Ghanaian Marketing Executive Is Heading To Uber From Apple

Big congratulations to Bozoma Saint John, the Ghanaian woman who is making the motherland proud on all sort of different levels.

This, is the news, guys, Uber just made a big hire amid months-long turmoil at the company.

Bozoma Saint John will leave her role as the head of global consumer marketing at Apple Music and join the ride-hailing company as Chief Brand Officer.

“Boz has a long track record of successfully creating emotional connections between people and the products they love,” Uber CEO Travis Kalanick said in a statement to Fortune.

“Her creativity and deep understanding of consumers will allow us to build the same love and appreciation for Uber’s brand as we’ve built for Uber’s service.”

Saint John was also the former head of music and entertainment marketing at ­PepsiCo, where she struck a massive $50 million sponsorship deal with ­Beyoncé.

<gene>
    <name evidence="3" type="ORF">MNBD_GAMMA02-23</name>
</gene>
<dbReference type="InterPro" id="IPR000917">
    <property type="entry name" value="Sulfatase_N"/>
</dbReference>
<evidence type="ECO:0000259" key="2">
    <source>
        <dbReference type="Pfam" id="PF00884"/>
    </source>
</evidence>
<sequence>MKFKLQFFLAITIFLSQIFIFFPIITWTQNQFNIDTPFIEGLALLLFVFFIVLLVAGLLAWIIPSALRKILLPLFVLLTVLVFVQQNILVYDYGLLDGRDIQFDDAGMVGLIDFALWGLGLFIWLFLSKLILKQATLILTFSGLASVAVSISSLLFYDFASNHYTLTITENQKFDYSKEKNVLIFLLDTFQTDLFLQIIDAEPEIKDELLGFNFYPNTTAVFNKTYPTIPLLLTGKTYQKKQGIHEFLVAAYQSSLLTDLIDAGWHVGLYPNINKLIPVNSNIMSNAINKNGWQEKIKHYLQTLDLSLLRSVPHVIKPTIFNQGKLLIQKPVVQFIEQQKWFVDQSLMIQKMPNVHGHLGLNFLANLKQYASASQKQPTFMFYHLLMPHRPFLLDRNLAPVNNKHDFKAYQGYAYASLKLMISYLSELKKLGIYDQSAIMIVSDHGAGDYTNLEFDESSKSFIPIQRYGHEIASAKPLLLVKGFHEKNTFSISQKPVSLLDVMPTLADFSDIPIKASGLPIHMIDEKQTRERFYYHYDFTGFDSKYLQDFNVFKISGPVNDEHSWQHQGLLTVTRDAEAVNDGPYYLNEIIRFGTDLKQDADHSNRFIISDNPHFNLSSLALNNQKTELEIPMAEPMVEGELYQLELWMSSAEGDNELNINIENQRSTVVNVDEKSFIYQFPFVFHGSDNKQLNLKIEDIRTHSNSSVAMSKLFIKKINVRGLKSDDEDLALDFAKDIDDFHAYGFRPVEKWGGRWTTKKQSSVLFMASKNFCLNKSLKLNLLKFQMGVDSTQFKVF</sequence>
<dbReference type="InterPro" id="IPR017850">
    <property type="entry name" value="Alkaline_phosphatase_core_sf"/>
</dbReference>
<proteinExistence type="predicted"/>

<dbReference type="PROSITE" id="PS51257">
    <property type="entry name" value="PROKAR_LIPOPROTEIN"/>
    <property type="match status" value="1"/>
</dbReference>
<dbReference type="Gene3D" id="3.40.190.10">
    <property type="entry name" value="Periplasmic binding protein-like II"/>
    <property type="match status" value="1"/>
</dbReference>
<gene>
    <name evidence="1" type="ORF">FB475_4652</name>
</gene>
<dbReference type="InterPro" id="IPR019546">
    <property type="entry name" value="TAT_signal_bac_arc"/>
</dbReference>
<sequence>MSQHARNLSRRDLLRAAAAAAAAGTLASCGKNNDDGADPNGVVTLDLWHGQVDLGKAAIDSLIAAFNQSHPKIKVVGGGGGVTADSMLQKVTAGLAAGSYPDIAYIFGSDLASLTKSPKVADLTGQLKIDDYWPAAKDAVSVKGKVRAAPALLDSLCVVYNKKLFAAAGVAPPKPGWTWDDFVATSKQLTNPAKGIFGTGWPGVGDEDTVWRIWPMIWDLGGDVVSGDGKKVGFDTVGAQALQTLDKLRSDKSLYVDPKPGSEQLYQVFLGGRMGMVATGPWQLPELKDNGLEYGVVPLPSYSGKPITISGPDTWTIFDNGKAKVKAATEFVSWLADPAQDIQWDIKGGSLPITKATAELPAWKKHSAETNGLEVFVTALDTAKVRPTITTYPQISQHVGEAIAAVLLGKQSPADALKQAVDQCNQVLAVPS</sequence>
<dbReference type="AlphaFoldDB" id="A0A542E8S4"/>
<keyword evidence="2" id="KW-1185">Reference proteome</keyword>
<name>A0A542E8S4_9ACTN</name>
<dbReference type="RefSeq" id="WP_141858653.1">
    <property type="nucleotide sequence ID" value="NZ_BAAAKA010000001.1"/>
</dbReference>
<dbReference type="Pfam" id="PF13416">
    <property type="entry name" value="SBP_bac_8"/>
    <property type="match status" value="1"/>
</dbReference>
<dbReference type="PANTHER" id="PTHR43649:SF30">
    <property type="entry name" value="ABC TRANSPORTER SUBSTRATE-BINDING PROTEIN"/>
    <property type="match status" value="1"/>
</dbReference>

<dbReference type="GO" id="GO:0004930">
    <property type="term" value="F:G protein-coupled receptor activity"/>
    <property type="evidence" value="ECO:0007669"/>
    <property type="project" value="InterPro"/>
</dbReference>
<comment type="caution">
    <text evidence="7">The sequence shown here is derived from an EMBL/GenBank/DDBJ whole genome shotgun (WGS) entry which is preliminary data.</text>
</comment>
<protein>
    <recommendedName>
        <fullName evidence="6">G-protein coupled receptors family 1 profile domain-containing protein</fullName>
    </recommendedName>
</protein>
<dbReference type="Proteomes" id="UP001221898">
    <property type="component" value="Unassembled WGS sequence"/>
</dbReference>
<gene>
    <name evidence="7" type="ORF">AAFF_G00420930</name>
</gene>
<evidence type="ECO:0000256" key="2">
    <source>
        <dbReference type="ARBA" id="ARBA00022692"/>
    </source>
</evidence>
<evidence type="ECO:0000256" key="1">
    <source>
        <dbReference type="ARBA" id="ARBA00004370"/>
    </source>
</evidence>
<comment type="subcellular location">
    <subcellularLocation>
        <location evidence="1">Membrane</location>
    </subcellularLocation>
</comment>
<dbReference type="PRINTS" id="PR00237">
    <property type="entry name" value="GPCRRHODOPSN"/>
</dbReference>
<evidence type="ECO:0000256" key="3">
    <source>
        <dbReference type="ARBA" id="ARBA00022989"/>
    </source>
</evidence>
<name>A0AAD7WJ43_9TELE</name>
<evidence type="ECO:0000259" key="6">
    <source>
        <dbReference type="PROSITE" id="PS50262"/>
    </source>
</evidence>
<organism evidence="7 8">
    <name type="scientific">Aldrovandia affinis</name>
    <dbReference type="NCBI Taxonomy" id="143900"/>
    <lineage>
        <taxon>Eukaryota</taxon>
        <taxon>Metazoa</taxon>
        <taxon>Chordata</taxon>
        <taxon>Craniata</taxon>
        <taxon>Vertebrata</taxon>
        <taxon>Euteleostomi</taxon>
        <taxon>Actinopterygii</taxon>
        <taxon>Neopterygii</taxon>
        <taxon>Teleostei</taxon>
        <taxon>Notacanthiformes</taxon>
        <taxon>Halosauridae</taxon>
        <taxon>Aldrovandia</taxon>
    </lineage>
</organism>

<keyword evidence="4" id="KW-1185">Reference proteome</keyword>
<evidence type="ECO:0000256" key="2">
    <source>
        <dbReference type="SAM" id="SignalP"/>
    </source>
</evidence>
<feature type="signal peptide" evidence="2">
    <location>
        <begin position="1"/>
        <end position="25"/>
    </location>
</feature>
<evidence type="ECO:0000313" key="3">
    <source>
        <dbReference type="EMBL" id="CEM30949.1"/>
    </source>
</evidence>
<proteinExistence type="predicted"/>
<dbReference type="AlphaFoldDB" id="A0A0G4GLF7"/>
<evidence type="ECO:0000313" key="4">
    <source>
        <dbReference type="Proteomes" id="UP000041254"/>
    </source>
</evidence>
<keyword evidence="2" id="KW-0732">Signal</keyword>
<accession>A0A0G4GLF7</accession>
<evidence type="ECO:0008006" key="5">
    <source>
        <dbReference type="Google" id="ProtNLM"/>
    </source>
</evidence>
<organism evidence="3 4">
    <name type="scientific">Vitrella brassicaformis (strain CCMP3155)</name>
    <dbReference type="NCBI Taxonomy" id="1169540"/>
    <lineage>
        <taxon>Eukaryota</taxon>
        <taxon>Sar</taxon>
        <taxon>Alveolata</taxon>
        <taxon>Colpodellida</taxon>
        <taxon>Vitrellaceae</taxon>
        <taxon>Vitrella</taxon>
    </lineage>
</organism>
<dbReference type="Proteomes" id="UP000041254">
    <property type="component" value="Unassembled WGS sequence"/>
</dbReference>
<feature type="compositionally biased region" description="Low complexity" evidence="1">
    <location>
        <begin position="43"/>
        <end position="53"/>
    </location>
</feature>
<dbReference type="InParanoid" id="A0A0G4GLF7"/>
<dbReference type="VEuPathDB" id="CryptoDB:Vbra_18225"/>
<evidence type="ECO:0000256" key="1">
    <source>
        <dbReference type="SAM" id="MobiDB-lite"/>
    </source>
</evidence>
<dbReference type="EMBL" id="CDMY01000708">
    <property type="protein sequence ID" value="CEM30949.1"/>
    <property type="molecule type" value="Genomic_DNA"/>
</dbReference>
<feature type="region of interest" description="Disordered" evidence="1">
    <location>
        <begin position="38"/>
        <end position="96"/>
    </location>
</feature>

She joined Apple in 2014 when the tech giant acquired Beats, for which she led marketing.

Saint John is joining during intense scrutiny of Uber after an ex-Uber engineer published a blog post four months ago in which she said she had repeatedly complained about sexual harassment at the ride-hailing company.

Then a video surfaced showing Kalanick berating an Uber driver, which prompted him to publicly apologize and openly acknowledge that he needs “leadership help.”

It looks like Uber is starting to turn the tide. Just yesterday, the tech giant announced that it has hired academic Frances Frei as a senior vice president of leadership and strategy to help Kalanick steer the company.

If Saint John, who spent much of her childhood in Ghana, takes on an executive role at Uber, it will also reflect well on the company’s efforts toward diversity.

Saint John was recognized as one of Fortune’s 40 Under 40 last year for her efforts in promoting Apple Music. She also spoke about confidence at Fortune’s Most Powerful Women: Next Gen summit in November 2016.

“I couldn’t be blond, I couldn’t be white,” she said about trying to fit in at school as a teenager in Colorado.

“At 13, I learned what it meant to walk into a room and not care what everybody thinks of you.”


Source: Fortune


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